By Zainab Iqbal
Published: November 8th, 2017
“In other words, there could be an informant in this room?” a student asked. “Yes,” the panel simultaneously answered.
On Thursday, Nov. 2, after the second campus airing of “Watched”, a 19-minute documentary about the New York Police Department (NYPD) undercover agent surveilling Muslim students at Brooklyn College, a discussion amongst concerned Muslims and faculty erupted: what can the administration do to make students feel safe on campus?
The panel after the screening included political science professor Jeanne Theoharis, the journalist who broke the story, Aviva Stahl, and anthropology student Anumta Raheel. Dr. Naomi Schiller, an anthropology professor, acted as a moderator.
“Watched” was first screened at the Tribeca Film Festival in the beginning of this year. It follows the story of “Mel,” an undercover NYPD informant at Brooklyn College from 2011 to 2015. Every year, the Islamic clubs on campus hold discussions and meetings similar to “Ask a Muslim,” and every year, a couple of students convert to Islam. A woman named Mel attended one of those meetings four years ago. She explained that she was born Muslim but was not religious. At the end, she got up and took the Shahada, a declaration of Muslim faith.
In the documentary, we are introduced to two young Muslim students from BC. They are identified by the first initial of their names: R and M.
According to the two young women, Mel soon became very close with everyone at the Muslim Student Association (MSA). She was invited to get-togethers, weddings, and even inside their homes. She had become a part of the MSA life.
Usually when people convert to Islam, they ask a lot of questions: are they doing something right? Why is it this way and not the other way? Sometimes, people even struggle with their new faith. But according to M, Mel did not ask these questions, nor did she have any problems. In fact, she didn’t ask anything for a year and a half.
The first question she asked? It was about suicide bombing.
During the time, the Associated Press (AP) was breaking a series of stories exposing the NYPD surveillance of Muslims in NY, whether it were in mosques or restaurants. Also during that time, Theoharis and R were doing a one-year long independent study on surveillance and the impact it has on Muslim students.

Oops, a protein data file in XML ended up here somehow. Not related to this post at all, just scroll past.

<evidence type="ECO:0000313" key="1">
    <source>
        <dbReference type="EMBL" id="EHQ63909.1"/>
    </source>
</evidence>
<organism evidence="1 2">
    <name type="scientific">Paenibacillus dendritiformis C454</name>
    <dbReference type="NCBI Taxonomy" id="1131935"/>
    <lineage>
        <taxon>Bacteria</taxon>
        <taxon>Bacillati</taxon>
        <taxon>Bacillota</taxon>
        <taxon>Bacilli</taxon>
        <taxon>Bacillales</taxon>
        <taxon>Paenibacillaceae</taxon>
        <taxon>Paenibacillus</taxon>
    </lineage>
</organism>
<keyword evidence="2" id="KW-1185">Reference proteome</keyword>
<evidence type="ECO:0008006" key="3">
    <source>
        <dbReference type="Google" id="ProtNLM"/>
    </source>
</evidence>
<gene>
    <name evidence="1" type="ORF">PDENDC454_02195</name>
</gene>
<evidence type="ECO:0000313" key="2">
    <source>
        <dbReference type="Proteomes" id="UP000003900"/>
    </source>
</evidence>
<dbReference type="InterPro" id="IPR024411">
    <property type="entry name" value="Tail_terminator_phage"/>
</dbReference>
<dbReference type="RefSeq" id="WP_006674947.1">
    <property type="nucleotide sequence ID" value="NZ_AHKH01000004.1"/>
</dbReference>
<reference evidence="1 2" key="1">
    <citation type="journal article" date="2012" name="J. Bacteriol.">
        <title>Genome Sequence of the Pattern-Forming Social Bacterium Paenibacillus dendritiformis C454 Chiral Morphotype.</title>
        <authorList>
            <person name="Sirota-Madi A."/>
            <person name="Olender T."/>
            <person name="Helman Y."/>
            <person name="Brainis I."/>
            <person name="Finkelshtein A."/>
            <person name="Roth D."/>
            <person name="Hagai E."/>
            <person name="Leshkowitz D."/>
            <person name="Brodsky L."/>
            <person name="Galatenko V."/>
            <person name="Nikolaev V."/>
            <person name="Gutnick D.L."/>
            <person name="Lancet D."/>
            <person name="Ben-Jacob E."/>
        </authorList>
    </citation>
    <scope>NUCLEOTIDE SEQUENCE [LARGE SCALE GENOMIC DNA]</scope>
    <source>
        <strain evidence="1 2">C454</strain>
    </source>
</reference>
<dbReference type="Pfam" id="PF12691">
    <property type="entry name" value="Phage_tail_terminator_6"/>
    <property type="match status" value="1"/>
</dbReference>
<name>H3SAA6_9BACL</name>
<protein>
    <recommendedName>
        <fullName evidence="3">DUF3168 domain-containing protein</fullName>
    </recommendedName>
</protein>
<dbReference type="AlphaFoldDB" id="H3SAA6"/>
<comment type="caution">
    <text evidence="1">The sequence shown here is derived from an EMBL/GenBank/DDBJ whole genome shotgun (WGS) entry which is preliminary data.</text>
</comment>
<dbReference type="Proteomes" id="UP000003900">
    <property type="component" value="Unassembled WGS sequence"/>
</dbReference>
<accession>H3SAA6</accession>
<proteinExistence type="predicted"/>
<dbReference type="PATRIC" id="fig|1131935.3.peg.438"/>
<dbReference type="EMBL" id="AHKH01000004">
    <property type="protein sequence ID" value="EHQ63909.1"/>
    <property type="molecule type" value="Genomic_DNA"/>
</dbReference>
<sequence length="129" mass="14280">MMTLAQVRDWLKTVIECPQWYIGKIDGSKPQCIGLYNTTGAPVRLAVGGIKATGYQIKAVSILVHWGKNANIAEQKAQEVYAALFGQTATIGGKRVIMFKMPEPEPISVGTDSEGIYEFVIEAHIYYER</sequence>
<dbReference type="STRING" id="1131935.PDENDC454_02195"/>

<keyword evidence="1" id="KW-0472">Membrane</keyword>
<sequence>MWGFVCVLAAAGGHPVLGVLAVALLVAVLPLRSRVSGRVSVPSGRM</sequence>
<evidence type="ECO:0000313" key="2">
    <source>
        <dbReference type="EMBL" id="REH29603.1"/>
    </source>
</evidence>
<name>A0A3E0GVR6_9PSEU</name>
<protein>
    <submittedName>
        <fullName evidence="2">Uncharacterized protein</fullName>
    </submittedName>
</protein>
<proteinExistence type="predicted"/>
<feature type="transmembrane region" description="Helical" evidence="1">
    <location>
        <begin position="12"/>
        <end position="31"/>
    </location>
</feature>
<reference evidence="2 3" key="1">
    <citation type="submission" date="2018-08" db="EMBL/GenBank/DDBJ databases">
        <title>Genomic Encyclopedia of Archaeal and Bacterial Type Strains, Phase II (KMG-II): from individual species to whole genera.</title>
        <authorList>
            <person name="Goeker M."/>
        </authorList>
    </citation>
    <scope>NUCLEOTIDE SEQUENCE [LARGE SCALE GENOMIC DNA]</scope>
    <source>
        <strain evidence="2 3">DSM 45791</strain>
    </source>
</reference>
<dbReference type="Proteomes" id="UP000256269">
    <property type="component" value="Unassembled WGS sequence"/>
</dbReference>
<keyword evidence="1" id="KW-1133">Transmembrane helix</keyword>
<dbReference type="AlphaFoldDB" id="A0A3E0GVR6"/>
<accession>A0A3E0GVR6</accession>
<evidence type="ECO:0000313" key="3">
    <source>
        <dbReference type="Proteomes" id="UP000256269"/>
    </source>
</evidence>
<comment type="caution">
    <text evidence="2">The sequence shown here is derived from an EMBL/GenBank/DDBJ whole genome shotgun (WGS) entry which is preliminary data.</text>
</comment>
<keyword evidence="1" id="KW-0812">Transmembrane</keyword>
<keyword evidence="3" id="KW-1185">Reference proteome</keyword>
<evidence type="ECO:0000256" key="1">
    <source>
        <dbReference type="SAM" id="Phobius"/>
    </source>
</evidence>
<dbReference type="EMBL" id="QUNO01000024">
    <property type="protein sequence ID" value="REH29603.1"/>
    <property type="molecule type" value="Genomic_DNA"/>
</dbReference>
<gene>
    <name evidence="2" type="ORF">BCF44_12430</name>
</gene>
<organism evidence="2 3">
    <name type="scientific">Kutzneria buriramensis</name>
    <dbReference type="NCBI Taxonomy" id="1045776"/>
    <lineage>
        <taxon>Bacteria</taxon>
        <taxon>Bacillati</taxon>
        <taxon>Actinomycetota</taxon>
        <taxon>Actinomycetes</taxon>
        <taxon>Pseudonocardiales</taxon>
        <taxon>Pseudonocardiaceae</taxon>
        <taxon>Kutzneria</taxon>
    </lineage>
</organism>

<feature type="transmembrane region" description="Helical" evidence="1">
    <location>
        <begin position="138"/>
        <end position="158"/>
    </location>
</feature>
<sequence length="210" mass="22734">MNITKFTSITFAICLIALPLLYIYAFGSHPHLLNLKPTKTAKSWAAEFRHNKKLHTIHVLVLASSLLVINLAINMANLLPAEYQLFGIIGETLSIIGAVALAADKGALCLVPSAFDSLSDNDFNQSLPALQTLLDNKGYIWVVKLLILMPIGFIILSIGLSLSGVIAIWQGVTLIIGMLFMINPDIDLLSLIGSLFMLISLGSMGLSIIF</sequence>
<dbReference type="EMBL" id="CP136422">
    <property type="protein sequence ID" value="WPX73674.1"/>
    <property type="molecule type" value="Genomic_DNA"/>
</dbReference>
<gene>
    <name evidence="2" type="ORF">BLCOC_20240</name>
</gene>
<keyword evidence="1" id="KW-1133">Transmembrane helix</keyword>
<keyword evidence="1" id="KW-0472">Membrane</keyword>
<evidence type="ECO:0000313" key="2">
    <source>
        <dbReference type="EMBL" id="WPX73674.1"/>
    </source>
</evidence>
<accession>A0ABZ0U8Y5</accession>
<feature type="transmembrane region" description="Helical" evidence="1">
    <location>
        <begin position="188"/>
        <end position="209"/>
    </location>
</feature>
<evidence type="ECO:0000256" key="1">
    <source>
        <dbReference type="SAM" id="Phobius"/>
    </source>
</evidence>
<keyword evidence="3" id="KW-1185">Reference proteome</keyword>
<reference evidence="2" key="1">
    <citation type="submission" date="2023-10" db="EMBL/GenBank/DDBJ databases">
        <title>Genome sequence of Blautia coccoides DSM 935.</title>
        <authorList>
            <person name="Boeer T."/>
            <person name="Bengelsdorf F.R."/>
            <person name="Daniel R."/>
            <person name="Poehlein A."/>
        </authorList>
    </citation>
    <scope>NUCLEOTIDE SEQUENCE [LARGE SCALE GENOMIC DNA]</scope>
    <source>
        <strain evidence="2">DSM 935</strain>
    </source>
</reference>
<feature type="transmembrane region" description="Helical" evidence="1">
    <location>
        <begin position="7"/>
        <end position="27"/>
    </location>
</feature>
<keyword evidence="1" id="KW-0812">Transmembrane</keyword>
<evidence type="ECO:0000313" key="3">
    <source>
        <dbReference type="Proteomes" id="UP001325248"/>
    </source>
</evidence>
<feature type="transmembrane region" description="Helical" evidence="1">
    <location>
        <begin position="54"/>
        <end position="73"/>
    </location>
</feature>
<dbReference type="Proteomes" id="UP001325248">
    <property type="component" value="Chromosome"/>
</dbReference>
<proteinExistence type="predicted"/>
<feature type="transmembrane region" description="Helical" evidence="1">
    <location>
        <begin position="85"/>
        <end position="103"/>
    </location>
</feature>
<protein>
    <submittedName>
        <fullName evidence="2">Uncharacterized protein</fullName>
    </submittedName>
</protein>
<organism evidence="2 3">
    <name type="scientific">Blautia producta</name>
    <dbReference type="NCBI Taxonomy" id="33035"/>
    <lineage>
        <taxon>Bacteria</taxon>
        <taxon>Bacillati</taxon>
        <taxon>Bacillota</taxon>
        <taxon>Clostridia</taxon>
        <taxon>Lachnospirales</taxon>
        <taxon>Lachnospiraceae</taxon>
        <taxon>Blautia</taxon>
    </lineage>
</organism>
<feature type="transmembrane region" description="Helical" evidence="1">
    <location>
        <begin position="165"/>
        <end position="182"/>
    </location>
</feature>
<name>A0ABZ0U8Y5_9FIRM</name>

“In retrospect, there’s something super scary and chilling about the fact that R and I are doing her senior thesis on surveillance and the impact on Muslim students in NY at the same time Mel is befriending R and her friends,” Theoharis said.
In spring of 2015, there was a completely separate arrest made in NY. According to Theoharis, the NYPD boasted that an undercover cop was key to that case. The name of the cop? Mel.
R and M had already feared Mel was undercover, but they did not know who to turn to. After all, who would believe them without any legitimate proof?
“Do you tell the authorities there’s an informant in your community? The same authorities that send undercovers in your community?” R questioned in the film.
The captivating documentary then showed the aftermath of surveilling Muslim students on campus. It is the idea of being perpetually watched that scares Muslim students, according to R.
“I wonder what I would’ve been if this didn’t happen,” M said. “I think I would’ve been amazing.”
Though this incident took place over four years, ending in spring of 2015, neither the City of University of New York (CUNY) nor the Brooklyn College administration has yet to make a strong statement condemning the act of NYPD surveilling members of the community.
At a Policy Council meeting in Nov. 2015, then-BC President Karen Gould said that neither she nor the director of Public Safety knew about the surveillance. According to the minutes of the meeting, she then asked the Dean of Student Affairs to “encourage students to know those who participate in their club events.”